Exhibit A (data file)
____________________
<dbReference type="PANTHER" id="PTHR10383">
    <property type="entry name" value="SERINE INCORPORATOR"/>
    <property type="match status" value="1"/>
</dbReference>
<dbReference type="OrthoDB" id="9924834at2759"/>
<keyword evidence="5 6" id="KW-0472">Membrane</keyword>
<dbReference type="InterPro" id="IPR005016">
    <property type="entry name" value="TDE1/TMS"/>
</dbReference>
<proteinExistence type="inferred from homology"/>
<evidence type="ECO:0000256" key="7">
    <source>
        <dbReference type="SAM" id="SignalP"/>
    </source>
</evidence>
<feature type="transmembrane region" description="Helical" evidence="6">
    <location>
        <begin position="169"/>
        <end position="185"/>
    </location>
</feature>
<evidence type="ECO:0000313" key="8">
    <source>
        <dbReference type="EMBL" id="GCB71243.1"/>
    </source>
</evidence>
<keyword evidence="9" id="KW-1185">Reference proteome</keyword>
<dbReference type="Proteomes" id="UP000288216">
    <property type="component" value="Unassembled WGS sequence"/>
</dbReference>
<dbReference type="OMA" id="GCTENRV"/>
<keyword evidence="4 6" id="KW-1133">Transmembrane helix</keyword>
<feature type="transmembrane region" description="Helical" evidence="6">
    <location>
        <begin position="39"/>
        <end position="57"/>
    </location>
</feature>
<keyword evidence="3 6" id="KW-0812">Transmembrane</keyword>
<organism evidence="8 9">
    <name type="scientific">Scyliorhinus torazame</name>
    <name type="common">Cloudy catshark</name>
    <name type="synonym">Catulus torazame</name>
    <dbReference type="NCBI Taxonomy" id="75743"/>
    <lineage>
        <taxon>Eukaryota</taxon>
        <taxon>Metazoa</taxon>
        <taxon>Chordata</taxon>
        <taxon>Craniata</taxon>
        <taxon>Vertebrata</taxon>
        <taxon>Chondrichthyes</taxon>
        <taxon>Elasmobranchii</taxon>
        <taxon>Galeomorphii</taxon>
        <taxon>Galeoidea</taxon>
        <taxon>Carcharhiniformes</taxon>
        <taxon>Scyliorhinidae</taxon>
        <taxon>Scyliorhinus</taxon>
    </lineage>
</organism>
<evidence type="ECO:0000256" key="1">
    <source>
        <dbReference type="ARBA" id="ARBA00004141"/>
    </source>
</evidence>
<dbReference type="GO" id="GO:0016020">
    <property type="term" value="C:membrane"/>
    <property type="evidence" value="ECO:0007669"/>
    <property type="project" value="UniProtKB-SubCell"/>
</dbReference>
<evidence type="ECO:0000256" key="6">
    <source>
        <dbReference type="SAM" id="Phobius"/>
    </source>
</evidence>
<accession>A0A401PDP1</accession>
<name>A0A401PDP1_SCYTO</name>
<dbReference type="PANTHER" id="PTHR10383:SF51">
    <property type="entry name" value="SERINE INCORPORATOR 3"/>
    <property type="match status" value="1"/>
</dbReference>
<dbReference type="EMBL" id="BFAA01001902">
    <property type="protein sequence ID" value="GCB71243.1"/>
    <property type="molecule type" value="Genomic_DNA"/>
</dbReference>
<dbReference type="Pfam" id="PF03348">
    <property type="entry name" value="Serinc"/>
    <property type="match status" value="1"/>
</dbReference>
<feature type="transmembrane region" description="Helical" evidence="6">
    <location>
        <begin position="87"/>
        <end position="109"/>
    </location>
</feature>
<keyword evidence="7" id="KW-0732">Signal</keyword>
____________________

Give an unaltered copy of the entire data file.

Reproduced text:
<dbReference type="PANTHER" id="PTHR10383">
    <property type="entry name" value="SERINE INCORPORATOR"/>
    <property type="match status" value="1"/>
</dbReference>
<dbReference type="OrthoDB" id="9924834at2759"/>
<keyword evidence="5 6" id="KW-0472">Membrane</keyword>
<dbReference type="InterPro" id="IPR005016">
    <property type="entry name" value="TDE1/TMS"/>
</dbReference>
<proteinExistence type="inferred from homology"/>
<evidence type="ECO:0000256" key="7">
    <source>
        <dbReference type="SAM" id="SignalP"/>
    </source>
</evidence>
<feature type="transmembrane region" description="Helical" evidence="6">
    <location>
        <begin position="169"/>
        <end position="185"/>
    </location>
</feature>
<evidence type="ECO:0000313" key="8">
    <source>
        <dbReference type="EMBL" id="GCB71243.1"/>
    </source>
</evidence>
<keyword evidence="9" id="KW-1185">Reference proteome</keyword>
<dbReference type="Proteomes" id="UP000288216">
    <property type="component" value="Unassembled WGS sequence"/>
</dbReference>
<dbReference type="OMA" id="GCTENRV"/>
<keyword evidence="4 6" id="KW-1133">Transmembrane helix</keyword>
<feature type="transmembrane region" description="Helical" evidence="6">
    <location>
        <begin position="39"/>
        <end position="57"/>
    </location>
</feature>
<keyword evidence="3 6" id="KW-0812">Transmembrane</keyword>
<organism evidence="8 9">
    <name type="scientific">Scyliorhinus torazame</name>
    <name type="common">Cloudy catshark</name>
    <name type="synonym">Catulus torazame</name>
    <dbReference type="NCBI Taxonomy" id="75743"/>
    <lineage>
        <taxon>Eukaryota</taxon>
        <taxon>Metazoa</taxon>
        <taxon>Chordata</taxon>
        <taxon>Craniata</taxon>
        <taxon>Vertebrata</taxon>
        <taxon>Chondrichthyes</taxon>
        <taxon>Elasmobranchii</taxon>
        <taxon>Galeomorphii</taxon>
        <taxon>Galeoidea</taxon>
        <taxon>Carcharhiniformes</taxon>
        <taxon>Scyliorhinidae</taxon>
        <taxon>Scyliorhinus</taxon>
    </lineage>
</organism>
<evidence type="ECO:0000256" key="1">
    <source>
        <dbReference type="ARBA" id="ARBA00004141"/>
    </source>
</evidence>
<dbReference type="GO" id="GO:0016020">
    <property type="term" value="C:membrane"/>
    <property type="evidence" value="ECO:0007669"/>
    <property type="project" value="UniProtKB-SubCell"/>
</dbReference>
<evidence type="ECO:0000256" key="6">
    <source>
        <dbReference type="SAM" id="Phobius"/>
    </source>
</evidence>
<accession>A0A401PDP1</accession>
<name>A0A401PDP1_SCYTO</name>
<dbReference type="PANTHER" id="PTHR10383:SF51">
    <property type="entry name" value="SERINE INCORPORATOR 3"/>
    <property type="match status" value="1"/>
</dbReference>
<dbReference type="EMBL" id="BFAA01001902">
    <property type="protein sequence ID" value="GCB71243.1"/>
    <property type="molecule type" value="Genomic_DNA"/>
</dbReference>
<dbReference type="Pfam" id="PF03348">
    <property type="entry name" value="Serinc"/>
    <property type="match status" value="1"/>
</dbReference>
<feature type="transmembrane region" description="Helical" evidence="6">
    <location>
        <begin position="87"/>
        <end position="109"/>
    </location>
</feature>
<keyword evidence="7" id="KW-0732">Signal</keyword>